Olympics Tunnicliffe grabs moment, takes control
by Dean Brenner Team Leader US Olympic Sailing Team on 20 Aug 2008
Every athlete is different. Every athlete deals with pressure and stress differently. Some give into it. Some thrive on it. And some seem to be oblivious to it.
Dean Brenner Team Leader US Olympic Sailing Team, Qingdao, Beijing 2008 US Sailing Olympic Team http://olympics.ussailing.org/Olympics.htm
I have a daily routine when I am at big events like the Games. I make a point of walking each athlete and their boat down to the boat ramp, and giving them a fist bump or a hug or a pat on the back before they shove off for the day. I like to be that last smiling face they see before they compete, and I like to let them know I have confidence in them. I like to think it helps them.
So, yesterday, at bout 12:32pm, I walked Anna Tunnicliffe and her Laser down the boat ramp for the Laser Radial Medal Race at the 2008 Olympic Games. This was a big moment. Anna was on the verge of her first Olympic gold medal, at her first Olympic Games, but it would not be easy. Gold medals never are, especially when the air is light, the current is strong and the points are still close. Yesterday was not going to be easy.
On this walk, I'm doing my very best to convey a sense of calm and cool that she can feed off. I want to be that rock for her, that cool influence that makes it all a little easier. And we are walking... and walking... and I realize that neither of us is actually saying anything. Total silence. Awkward moment. So I'm reaching for just the right words to say.
I'm trying to own my little slice of this moment, and say something that she will remember and I'll be proud to have said. And then... nothing. Absolutely nothing. I've nothing to say. Sweet, Dean. Way to own the moment, brother.
So, Anna senses all of this, I'm sure, and she does what the great ones do. She grabs the moment and takes control, with a huge smile on her face. 'Hey Dean, you nervous?' I wanted to say, 'no, not at all, Anna' with total confidence. She set me up to grab back control of the moment, and I flubbed it again. I think I stammered through a weak attempt at confidence. I really don't remember. Nice job, Team Leader!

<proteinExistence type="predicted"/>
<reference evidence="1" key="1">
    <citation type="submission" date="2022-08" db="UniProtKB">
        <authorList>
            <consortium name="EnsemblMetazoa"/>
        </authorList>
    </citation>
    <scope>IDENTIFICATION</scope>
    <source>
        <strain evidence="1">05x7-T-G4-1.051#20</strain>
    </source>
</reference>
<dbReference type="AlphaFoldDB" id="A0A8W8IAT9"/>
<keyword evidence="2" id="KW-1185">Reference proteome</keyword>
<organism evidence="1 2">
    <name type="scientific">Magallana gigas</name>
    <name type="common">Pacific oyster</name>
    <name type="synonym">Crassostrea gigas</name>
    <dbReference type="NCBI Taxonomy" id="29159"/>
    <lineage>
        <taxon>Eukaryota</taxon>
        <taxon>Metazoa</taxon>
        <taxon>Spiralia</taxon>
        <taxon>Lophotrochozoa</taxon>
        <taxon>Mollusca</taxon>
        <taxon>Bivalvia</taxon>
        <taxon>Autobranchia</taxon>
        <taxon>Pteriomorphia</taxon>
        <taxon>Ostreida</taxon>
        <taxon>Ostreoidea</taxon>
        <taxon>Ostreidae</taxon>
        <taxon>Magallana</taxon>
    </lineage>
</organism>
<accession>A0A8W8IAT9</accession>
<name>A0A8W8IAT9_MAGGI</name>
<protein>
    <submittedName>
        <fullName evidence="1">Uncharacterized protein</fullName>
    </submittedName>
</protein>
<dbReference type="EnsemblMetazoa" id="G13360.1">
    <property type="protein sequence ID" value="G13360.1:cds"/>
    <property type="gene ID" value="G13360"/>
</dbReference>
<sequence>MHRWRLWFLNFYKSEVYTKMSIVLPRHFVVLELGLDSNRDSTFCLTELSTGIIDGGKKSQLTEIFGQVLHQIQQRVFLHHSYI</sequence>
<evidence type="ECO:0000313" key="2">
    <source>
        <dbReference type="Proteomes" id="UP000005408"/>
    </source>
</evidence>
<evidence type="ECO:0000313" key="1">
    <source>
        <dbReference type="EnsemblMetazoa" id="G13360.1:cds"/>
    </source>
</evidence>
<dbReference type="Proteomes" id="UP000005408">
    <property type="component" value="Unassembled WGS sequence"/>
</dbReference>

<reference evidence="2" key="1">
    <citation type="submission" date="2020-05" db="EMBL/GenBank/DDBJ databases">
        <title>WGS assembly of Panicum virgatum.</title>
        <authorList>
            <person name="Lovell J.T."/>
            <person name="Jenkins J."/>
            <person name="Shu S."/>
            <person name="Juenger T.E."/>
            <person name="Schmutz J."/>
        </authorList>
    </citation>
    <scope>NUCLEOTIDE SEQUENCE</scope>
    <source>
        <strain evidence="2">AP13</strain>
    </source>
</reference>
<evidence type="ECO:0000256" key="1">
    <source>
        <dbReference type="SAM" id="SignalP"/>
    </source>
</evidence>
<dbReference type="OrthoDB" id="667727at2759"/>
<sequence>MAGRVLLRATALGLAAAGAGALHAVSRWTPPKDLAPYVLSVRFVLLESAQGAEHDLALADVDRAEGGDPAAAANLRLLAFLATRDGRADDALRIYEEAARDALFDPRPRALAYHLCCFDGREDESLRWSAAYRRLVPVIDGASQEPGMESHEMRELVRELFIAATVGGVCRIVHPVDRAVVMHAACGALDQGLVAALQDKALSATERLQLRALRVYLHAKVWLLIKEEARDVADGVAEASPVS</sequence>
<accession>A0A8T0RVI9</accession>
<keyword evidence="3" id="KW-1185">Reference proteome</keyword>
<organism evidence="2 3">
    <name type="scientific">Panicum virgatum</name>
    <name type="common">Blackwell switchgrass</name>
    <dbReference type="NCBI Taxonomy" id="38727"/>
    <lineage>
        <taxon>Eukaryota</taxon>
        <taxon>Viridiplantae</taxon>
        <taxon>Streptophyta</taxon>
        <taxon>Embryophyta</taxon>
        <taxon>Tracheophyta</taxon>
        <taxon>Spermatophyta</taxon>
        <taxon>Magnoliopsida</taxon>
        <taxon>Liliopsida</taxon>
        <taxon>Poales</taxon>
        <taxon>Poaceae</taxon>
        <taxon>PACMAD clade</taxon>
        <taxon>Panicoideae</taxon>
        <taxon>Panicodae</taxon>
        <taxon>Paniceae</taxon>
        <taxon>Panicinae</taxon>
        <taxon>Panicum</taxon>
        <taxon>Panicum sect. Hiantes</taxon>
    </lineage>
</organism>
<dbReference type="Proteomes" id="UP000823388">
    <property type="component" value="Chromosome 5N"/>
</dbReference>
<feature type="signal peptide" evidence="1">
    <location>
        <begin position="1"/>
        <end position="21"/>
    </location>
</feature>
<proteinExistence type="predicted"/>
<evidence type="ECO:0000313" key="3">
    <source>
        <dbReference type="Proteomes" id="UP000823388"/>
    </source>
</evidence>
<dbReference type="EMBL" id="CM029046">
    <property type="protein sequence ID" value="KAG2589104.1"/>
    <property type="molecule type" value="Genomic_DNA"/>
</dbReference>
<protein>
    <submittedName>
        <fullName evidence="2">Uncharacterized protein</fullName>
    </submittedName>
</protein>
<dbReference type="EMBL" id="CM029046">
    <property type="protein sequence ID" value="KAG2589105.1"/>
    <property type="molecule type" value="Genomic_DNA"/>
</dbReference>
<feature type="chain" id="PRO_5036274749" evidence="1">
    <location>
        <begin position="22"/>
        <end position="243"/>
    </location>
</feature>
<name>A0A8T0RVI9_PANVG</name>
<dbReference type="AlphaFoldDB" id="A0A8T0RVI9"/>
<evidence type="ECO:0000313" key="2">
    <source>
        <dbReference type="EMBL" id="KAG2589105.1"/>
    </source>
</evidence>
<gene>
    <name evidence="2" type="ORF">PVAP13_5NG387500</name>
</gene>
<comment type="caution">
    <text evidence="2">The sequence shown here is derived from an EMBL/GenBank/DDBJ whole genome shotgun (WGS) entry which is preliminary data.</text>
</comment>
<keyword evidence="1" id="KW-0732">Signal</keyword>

This comically awkward moment - remember... I'm there to help her, right? - ended with our standard fist bump, and a quick hug, and then Anna nimbly jumped on to her boat and looked back at me with a smile and said 'Don't worry, Dean, I'll take care of this for you.' She was owning her moment. Thank god one of us was!
Sure sounds like I added a lot of value, doesn't it! :)
Anna went out and finished second in her race, won the gold and made us all proud. It was a crowning moment on these Games for Team USA, and yet another moment for me to be proud of these athletes. Anna sailed beautifully all week, always conservative, always in the front of the pack, avoiding the big mistakes that eventually took all of her competitors down a notch. Hers was a gold medal performance from start to finish.
But what I find most remarkable about Anna was what I saw as we walked down the boat ramp yesterday. She was totally comfortable in the moment. The moment was hers, and she was not going to let it go. When you have the honor to be Team Leader at a Games, you get the front row seat to what is really happening. And beyond all the other stuff that a TL has to do, and much of it ain't fun, these little moments with our athletes are the good stuff. These are the moments when you get to see what is really happening, and how people really tick.
Yesterday was a great day for Team USA. We are all proud of Anna, and the whole team met her at the dock and joined her for her medal ceremony. It was a great moment for Anna, and for all of us.
If you want to link to this article then please use this URL: www.sail-world.com/47995